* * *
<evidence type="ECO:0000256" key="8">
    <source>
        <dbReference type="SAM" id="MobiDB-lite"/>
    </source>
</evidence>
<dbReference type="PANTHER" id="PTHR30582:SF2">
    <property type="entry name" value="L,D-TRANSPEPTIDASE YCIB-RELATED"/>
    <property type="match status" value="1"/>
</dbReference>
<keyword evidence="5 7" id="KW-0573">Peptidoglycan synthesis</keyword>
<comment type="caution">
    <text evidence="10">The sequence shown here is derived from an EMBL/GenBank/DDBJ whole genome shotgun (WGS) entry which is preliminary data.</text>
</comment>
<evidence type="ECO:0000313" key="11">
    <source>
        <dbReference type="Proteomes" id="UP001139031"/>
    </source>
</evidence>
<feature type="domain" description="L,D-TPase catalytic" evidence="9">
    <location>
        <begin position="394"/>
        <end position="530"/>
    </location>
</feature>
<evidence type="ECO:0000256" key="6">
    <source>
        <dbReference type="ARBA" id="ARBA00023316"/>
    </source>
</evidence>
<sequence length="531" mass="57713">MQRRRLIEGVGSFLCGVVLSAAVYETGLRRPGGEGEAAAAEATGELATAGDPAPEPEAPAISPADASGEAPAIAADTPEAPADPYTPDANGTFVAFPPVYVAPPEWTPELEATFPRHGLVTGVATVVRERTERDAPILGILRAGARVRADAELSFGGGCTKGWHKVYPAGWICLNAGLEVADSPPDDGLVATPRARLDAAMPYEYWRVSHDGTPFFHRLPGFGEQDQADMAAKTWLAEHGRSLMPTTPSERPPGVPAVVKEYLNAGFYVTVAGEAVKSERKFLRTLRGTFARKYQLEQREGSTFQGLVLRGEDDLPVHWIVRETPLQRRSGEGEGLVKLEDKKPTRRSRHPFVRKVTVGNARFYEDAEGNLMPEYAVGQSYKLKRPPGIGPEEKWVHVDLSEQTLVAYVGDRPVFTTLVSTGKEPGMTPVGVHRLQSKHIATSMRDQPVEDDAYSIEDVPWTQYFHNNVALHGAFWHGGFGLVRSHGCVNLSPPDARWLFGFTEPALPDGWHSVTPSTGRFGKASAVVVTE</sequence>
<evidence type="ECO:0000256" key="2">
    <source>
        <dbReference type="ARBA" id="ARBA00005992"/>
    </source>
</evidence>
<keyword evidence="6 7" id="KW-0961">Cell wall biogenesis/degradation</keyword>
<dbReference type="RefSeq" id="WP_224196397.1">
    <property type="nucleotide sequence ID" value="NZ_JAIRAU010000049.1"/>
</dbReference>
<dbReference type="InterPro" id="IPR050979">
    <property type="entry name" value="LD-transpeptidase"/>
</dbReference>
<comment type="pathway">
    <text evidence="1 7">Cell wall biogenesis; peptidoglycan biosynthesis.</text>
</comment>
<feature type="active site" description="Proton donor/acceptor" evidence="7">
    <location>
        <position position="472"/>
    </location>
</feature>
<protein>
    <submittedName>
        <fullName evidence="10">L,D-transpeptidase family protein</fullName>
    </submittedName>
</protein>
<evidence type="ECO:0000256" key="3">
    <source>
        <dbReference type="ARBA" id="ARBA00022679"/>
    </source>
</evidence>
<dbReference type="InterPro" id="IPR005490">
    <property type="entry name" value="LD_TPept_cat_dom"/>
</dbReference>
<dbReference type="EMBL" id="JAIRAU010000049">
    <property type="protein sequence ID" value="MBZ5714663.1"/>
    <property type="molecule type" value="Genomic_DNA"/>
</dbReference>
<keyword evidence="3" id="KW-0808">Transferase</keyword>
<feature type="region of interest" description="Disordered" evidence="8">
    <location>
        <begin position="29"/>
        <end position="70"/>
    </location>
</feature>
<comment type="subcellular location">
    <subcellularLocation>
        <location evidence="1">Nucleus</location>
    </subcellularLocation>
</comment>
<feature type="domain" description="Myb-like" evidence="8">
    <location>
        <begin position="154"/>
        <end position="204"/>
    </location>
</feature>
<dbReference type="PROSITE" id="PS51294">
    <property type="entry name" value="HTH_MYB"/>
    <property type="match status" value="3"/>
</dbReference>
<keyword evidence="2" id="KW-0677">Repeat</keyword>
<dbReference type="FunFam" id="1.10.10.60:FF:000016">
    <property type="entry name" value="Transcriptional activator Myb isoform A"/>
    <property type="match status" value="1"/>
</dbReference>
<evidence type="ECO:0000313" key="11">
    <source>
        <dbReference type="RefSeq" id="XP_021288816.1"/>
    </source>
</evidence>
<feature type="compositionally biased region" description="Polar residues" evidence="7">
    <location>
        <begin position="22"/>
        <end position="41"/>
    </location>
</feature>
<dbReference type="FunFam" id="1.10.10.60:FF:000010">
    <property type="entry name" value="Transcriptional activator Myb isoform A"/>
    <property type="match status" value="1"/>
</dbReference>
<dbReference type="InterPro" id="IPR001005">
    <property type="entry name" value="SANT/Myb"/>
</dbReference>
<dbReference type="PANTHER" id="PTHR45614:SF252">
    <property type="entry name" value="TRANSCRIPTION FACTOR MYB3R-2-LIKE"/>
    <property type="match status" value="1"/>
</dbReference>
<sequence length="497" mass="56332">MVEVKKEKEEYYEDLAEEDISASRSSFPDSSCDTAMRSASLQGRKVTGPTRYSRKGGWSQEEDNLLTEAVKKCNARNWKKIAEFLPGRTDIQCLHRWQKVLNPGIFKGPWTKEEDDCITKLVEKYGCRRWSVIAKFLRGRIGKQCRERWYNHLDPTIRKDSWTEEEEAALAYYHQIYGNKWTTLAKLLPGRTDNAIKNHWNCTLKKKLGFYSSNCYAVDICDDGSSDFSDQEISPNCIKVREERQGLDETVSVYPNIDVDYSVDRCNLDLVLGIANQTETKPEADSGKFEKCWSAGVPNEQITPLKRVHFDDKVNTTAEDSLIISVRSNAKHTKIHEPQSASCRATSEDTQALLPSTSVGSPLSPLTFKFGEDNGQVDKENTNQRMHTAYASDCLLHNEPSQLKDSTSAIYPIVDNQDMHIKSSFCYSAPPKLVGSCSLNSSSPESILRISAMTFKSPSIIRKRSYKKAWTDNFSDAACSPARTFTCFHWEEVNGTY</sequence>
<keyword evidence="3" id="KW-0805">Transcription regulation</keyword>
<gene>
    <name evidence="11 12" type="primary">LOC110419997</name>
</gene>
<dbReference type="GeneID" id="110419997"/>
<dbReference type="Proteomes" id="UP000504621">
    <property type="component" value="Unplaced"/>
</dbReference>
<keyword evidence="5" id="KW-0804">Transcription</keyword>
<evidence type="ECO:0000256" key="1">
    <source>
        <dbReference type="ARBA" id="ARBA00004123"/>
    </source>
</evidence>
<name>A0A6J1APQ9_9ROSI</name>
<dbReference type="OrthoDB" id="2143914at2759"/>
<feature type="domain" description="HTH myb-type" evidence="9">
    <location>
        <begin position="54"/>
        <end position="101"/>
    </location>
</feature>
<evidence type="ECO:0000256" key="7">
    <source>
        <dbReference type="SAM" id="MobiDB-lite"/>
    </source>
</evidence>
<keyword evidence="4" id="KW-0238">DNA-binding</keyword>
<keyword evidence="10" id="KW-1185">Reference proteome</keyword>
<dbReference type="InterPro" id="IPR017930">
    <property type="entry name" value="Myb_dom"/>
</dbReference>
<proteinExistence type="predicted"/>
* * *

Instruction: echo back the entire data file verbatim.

<evidence type="ECO:0000256" key="8">
    <source>
        <dbReference type="SAM" id="MobiDB-lite"/>
    </source>
</evidence>
<dbReference type="PANTHER" id="PTHR30582:SF2">
    <property type="entry name" value="L,D-TRANSPEPTIDASE YCIB-RELATED"/>
    <property type="match status" value="1"/>
</dbReference>
<keyword evidence="5 7" id="KW-0573">Peptidoglycan synthesis</keyword>
<comment type="caution">
    <text evidence="10">The sequence shown here is derived from an EMBL/GenBank/DDBJ whole genome shotgun (WGS) entry which is preliminary data.</text>
</comment>
<evidence type="ECO:0000313" key="11">
    <source>
        <dbReference type="Proteomes" id="UP001139031"/>
    </source>
</evidence>
<feature type="domain" description="L,D-TPase catalytic" evidence="9">
    <location>
        <begin position="394"/>
        <end position="530"/>
    </location>
</feature>
<evidence type="ECO:0000256" key="6">
    <source>
        <dbReference type="ARBA" id="ARBA00023316"/>
    </source>
</evidence>
<sequence length="531" mass="57713">MQRRRLIEGVGSFLCGVVLSAAVYETGLRRPGGEGEAAAAEATGELATAGDPAPEPEAPAISPADASGEAPAIAADTPEAPADPYTPDANGTFVAFPPVYVAPPEWTPELEATFPRHGLVTGVATVVRERTERDAPILGILRAGARVRADAELSFGGGCTKGWHKVYPAGWICLNAGLEVADSPPDDGLVATPRARLDAAMPYEYWRVSHDGTPFFHRLPGFGEQDQADMAAKTWLAEHGRSLMPTTPSERPPGVPAVVKEYLNAGFYVTVAGEAVKSERKFLRTLRGTFARKYQLEQREGSTFQGLVLRGEDDLPVHWIVRETPLQRRSGEGEGLVKLEDKKPTRRSRHPFVRKVTVGNARFYEDAEGNLMPEYAVGQSYKLKRPPGIGPEEKWVHVDLSEQTLVAYVGDRPVFTTLVSTGKEPGMTPVGVHRLQSKHIATSMRDQPVEDDAYSIEDVPWTQYFHNNVALHGAFWHGGFGLVRSHGCVNLSPPDARWLFGFTEPALPDGWHSVTPSTGRFGKASAVVVTE</sequence>
<evidence type="ECO:0000256" key="2">
    <source>
        <dbReference type="ARBA" id="ARBA00005992"/>
    </source>
</evidence>
<keyword evidence="6 7" id="KW-0961">Cell wall biogenesis/degradation</keyword>
<dbReference type="RefSeq" id="WP_224196397.1">
    <property type="nucleotide sequence ID" value="NZ_JAIRAU010000049.1"/>
</dbReference>
<dbReference type="InterPro" id="IPR050979">
    <property type="entry name" value="LD-transpeptidase"/>
</dbReference>
<comment type="pathway">
    <text evidence="1 7">Cell wall biogenesis; peptidoglycan biosynthesis.</text>
</comment>
<feature type="active site" description="Proton donor/acceptor" evidence="7">
    <location>
        <position position="472"/>
    </location>
</feature>
<protein>
    <submittedName>
        <fullName evidence="10">L,D-transpeptidase family protein</fullName>
    </submittedName>
</protein>
<evidence type="ECO:0000256" key="3">
    <source>
        <dbReference type="ARBA" id="ARBA00022679"/>
    </source>
</evidence>
<dbReference type="InterPro" id="IPR005490">
    <property type="entry name" value="LD_TPept_cat_dom"/>
</dbReference>
<dbReference type="EMBL" id="JAIRAU010000049">
    <property type="protein sequence ID" value="MBZ5714663.1"/>
    <property type="molecule type" value="Genomic_DNA"/>
</dbReference>
<keyword evidence="3" id="KW-0808">Transferase</keyword>
<feature type="region of interest" description="Disordered" evidence="8">
    <location>
        <begin position="29"/>
        <end position="70"/>
    </location>
</feature>
<comment type="subcellular location">
    <subcellularLocation>
        <location evidence="1">Nucleus</location>
    </subcellularLocation>
</comment>
<feature type="domain" description="Myb-like" evidence="8">
    <location>
        <begin position="154"/>
        <end position="204"/>
    </location>
</feature>
<dbReference type="PROSITE" id="PS51294">
    <property type="entry name" value="HTH_MYB"/>
    <property type="match status" value="3"/>
</dbReference>
<keyword evidence="2" id="KW-0677">Repeat</keyword>
<dbReference type="FunFam" id="1.10.10.60:FF:000016">
    <property type="entry name" value="Transcriptional activator Myb isoform A"/>
    <property type="match status" value="1"/>
</dbReference>
<evidence type="ECO:0000313" key="11">
    <source>
        <dbReference type="RefSeq" id="XP_021288816.1"/>
    </source>
</evidence>
<feature type="compositionally biased region" description="Polar residues" evidence="7">
    <location>
        <begin position="22"/>
        <end position="41"/>
    </location>
</feature>
<dbReference type="FunFam" id="1.10.10.60:FF:000010">
    <property type="entry name" value="Transcriptional activator Myb isoform A"/>
    <property type="match status" value="1"/>
</dbReference>
<dbReference type="InterPro" id="IPR001005">
    <property type="entry name" value="SANT/Myb"/>
</dbReference>
<dbReference type="PANTHER" id="PTHR45614:SF252">
    <property type="entry name" value="TRANSCRIPTION FACTOR MYB3R-2-LIKE"/>
    <property type="match status" value="1"/>
</dbReference>
<sequence length="497" mass="56332">MVEVKKEKEEYYEDLAEEDISASRSSFPDSSCDTAMRSASLQGRKVTGPTRYSRKGGWSQEEDNLLTEAVKKCNARNWKKIAEFLPGRTDIQCLHRWQKVLNPGIFKGPWTKEEDDCITKLVEKYGCRRWSVIAKFLRGRIGKQCRERWYNHLDPTIRKDSWTEEEEAALAYYHQIYGNKWTTLAKLLPGRTDNAIKNHWNCTLKKKLGFYSSNCYAVDICDDGSSDFSDQEISPNCIKVREERQGLDETVSVYPNIDVDYSVDRCNLDLVLGIANQTETKPEADSGKFEKCWSAGVPNEQITPLKRVHFDDKVNTTAEDSLIISVRSNAKHTKIHEPQSASCRATSEDTQALLPSTSVGSPLSPLTFKFGEDNGQVDKENTNQRMHTAYASDCLLHNEPSQLKDSTSAIYPIVDNQDMHIKSSFCYSAPPKLVGSCSLNSSSPESILRISAMTFKSPSIIRKRSYKKAWTDNFSDAACSPARTFTCFHWEEVNGTY</sequence>
<keyword evidence="3" id="KW-0805">Transcription regulation</keyword>
<gene>
    <name evidence="11 12" type="primary">LOC110419997</name>
</gene>
<dbReference type="GeneID" id="110419997"/>
<dbReference type="Proteomes" id="UP000504621">
    <property type="component" value="Unplaced"/>
</dbReference>
<keyword evidence="5" id="KW-0804">Transcription</keyword>
<evidence type="ECO:0000256" key="1">
    <source>
        <dbReference type="ARBA" id="ARBA00004123"/>
    </source>
</evidence>
<name>A0A6J1APQ9_9ROSI</name>
<dbReference type="OrthoDB" id="2143914at2759"/>
<feature type="domain" description="HTH myb-type" evidence="9">
    <location>
        <begin position="54"/>
        <end position="101"/>
    </location>
</feature>
<evidence type="ECO:0000256" key="7">
    <source>
        <dbReference type="SAM" id="MobiDB-lite"/>
    </source>
</evidence>
<keyword evidence="4" id="KW-0238">DNA-binding</keyword>
<keyword evidence="10" id="KW-1185">Reference proteome</keyword>
<dbReference type="InterPro" id="IPR017930">
    <property type="entry name" value="Myb_dom"/>
</dbReference>
<proteinExistence type="predicted"/>